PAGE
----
Monday, November 7

Somewhat contradictory views of Muslim rioters in France

Comments by guests on John Batchelor show tonight about riots in France:

John Terrett (British correspondent)
The situation had been building for years and it finally boiled over.

Reza Bayegan (Iranian expat living in Paris for six years)
Most rioters are Sunnis 2nd generation North African or Sub-Saharan Africans. So most are French citizens. They are not really in bad [economic] shape when compared to other countries; they are getting free health care and free education.

Rioters are alienated from their parents and the Muslim religious authority -- alieniated from authority in general.

Reza told Batchelor that he has not found that he's been discriminated against by the French in all his years of living there and has not experienced any kind of retaliation from French non-Muslims since rioting began.

John Loftus
There are huge sections cities/towns in France where the African-Arab population is segregated from the French popluation -- where the people don't speak French and where the police never go. The police hadn't stepped foot in the town for years where the two boys were electrocuted. They showed up only on strong report of crime taking place.

[French authorities] are invoking a 1955 Algerian law to declare military authority over the rioters, which is the worst thing they can do.

Francis Fukuyama
Pundita always fogs out while listening to Fukuyama. He something to the effect that Muslim youth in Europe are suffering from alienation. Batchelor's website carries Fukiyama's written pronouncement on the riots.

Martin Arnold (Financial Times reporter) living in Paris.
French ruling class threatened by rioters. Ruling class is white, male, educated in France's best universities; many are public servants. There is not a single ethnic person serving in France's legislative body.
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From various MSM TV reports tonight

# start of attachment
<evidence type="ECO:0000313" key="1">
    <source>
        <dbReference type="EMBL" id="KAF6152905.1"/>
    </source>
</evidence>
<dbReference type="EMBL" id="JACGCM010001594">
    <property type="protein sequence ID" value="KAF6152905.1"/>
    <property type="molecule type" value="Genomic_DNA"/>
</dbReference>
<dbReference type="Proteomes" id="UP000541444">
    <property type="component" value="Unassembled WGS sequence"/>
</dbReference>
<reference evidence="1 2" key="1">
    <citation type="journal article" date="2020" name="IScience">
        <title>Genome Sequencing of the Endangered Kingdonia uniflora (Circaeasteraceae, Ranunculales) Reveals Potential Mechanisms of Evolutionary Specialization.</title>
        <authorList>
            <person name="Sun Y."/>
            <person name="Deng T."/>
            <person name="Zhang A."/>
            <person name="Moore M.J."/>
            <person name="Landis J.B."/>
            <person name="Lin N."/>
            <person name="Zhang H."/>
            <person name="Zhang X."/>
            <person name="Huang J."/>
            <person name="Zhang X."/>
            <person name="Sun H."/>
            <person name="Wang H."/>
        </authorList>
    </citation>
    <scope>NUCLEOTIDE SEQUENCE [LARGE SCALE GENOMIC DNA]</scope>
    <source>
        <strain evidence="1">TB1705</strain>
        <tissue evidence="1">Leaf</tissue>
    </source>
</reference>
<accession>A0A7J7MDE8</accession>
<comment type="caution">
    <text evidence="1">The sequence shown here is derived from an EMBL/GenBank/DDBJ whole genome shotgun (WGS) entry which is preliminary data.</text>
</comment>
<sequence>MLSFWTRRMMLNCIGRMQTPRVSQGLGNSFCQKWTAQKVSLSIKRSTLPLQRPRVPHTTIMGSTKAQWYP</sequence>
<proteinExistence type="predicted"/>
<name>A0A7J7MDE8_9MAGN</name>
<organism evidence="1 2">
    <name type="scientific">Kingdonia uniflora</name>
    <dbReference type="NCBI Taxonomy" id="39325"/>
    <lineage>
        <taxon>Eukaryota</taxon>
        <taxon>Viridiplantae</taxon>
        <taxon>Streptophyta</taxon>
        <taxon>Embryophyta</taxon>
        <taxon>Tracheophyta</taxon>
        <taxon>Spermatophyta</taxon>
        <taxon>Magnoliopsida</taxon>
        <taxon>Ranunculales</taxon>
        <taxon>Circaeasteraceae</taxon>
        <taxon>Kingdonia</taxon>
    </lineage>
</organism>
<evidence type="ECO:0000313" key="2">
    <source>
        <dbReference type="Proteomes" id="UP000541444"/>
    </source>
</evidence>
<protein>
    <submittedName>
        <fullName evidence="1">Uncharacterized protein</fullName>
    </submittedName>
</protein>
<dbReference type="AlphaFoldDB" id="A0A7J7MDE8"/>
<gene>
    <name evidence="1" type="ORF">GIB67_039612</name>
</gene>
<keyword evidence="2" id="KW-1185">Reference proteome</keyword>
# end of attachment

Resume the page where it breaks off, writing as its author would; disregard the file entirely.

Police closing down internet sites that are networking hubs for rioters; e.g., telling where to meet to stage riots.

(Vanity Fair editor living in Paris interviewed on CBS nightly news):
The Muslims in France speak of America with admiration, saying that in America the Muslims are free to attend whatever schools they want, in America Muslim women are free to wear headscarves.

French police saying that many of the youths seem to be part of criminal gangs.
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Pundita notes:
Regarding the last comment above: I can't help but recalling that the Thai police/military kept saying the same thing for years about increasing violence in Muslim south. By the time they acknowledged that it was not just criminal gangs -- that there was a jihadi terrorist element -- it was too late to deal with the situation without setting off a minor bloodbath.

I hate to disagree with my favorite British news analyst but I remain suspicious about the timing of the boiling over of angst. As John Terrett observes, the situation has been going on for years -- decades. Yet by amazing coincidence the situation boiled over at just the time the EU3 leaders collectively showed real starch in their spine with regard to Syria and Iran.